Barney v. Baltimore City (1867)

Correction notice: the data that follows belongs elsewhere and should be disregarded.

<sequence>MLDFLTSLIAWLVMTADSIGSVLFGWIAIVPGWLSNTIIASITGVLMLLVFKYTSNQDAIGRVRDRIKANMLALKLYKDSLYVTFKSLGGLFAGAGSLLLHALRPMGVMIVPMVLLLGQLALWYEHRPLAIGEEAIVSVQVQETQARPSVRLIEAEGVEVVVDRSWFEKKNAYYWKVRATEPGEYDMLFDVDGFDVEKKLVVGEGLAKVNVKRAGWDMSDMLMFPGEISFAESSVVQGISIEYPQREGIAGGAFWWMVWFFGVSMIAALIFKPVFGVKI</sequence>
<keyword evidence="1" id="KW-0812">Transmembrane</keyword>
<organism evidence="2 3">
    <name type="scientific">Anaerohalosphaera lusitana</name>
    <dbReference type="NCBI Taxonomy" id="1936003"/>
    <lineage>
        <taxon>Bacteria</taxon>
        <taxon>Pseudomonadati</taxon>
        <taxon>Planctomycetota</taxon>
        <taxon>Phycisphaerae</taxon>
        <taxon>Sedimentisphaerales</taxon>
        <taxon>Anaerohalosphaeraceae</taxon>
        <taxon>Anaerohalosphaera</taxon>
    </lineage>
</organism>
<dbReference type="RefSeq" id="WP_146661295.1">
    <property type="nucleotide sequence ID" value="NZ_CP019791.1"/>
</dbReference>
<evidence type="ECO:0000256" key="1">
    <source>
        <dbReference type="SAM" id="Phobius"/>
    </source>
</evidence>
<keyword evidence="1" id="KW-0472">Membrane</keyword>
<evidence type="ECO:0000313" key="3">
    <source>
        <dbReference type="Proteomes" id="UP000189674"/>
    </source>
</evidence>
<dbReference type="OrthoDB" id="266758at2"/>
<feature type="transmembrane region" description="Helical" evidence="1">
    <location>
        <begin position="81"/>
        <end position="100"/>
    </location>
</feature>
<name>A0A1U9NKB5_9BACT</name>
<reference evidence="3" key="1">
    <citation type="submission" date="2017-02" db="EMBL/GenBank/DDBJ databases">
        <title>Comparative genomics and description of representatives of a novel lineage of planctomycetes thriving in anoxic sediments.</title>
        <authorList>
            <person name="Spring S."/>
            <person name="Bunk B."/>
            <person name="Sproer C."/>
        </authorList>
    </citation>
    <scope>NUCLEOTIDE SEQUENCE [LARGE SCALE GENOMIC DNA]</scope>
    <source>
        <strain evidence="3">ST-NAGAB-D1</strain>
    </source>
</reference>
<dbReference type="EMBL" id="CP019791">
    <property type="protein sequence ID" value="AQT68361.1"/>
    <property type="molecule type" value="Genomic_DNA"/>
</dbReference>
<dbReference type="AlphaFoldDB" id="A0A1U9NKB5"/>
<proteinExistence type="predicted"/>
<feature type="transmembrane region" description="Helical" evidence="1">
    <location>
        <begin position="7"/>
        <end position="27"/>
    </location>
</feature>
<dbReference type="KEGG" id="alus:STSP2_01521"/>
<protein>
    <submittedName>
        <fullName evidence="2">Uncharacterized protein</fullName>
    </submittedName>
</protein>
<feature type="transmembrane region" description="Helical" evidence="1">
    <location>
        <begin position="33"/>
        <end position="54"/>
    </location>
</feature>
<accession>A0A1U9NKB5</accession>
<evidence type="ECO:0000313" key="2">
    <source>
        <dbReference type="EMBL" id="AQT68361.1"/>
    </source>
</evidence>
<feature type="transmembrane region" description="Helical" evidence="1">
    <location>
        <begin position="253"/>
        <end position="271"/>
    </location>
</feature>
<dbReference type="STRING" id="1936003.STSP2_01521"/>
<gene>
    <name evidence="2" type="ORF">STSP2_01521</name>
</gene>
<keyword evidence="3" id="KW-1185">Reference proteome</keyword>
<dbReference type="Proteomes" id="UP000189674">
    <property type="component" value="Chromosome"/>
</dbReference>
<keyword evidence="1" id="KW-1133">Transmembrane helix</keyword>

Barney v. Baltimore City (1867) 73 U.S. 280, was a bill for partition, it appeared that some of the defendants were citizens of the District of Columbia and some of them citizens of Maryland, and, in dismissing the case for want of jurisdiction. It was held that part owners or tenants in common in real estate, of which partition is asked in equity, have an interest in the subject-matter of the suit, and in the relief sought, so intimately connected with that of their cotenants, that if these cannot be subjected to the jurisdiction of the court, the bill will be dismissed. In that case, a bill in equity for the partition of real estate and for an account of rents and profits, in the Circuit Court of the United States for the District of Maryland, by a citizen of Delaware, owning a share in the estate, against citizens of Maryland, owning other shares therein, and to whom the owners of the remaining shares, being citizens of the District of Columbia, and not of any State, and therefore not authorized to sue in the Circuit Court of the United States, had conveyed their shares without consideration, under an agreement to reconvey upon request, and for the sole purpose of giving jurisdiction to the federal courts, was dismissed, because the grantors were necessary parties to the suit, and because their conveyance, not transferring their real interests to the other parties, was a fraud upon the court. Mr. Justice Miller, in delivering the opinion, went on to say: "There is another class of persons whose relations to the suit are such that if their interest and their absence are formally brought to the attention of the court, it will require them to be made parties, if within its jurisdiction, before deciding the case. But if this cannot be done, it will proceed to administer such relief as may be in its power between the parties before it. And there is a third class whose interests in the subject-matter of the suit and in the relief sought are so bound up with that of the other parties that their legal presence as parties to the proceeding is an absolute necessity, without which the court cannot proceed. In such cases the courtrefuses to entertain the suit when these parties cannot be subjected to its jurisdiction." "In the case of Hepburn v. Ellzey, it was decided by this court, speaking through Marshall, C.J., that a citizen of the District of Columbia was not a citizen of a State within the meaning of the Judiciary Act, and could not sue in a Federal court. The same principle was asserted in reference to a citizen of a Territory, in the case of New Orleans v. Winter, and it was there held to defeat the jurisdiction, although the citizen of the Territory of Mississippi was joined with a person who, in suing alone, could have maintained the suit. These rulings have never been disturbed, but the principle asserted has been acted upon ever since by the courts when the point has arisen."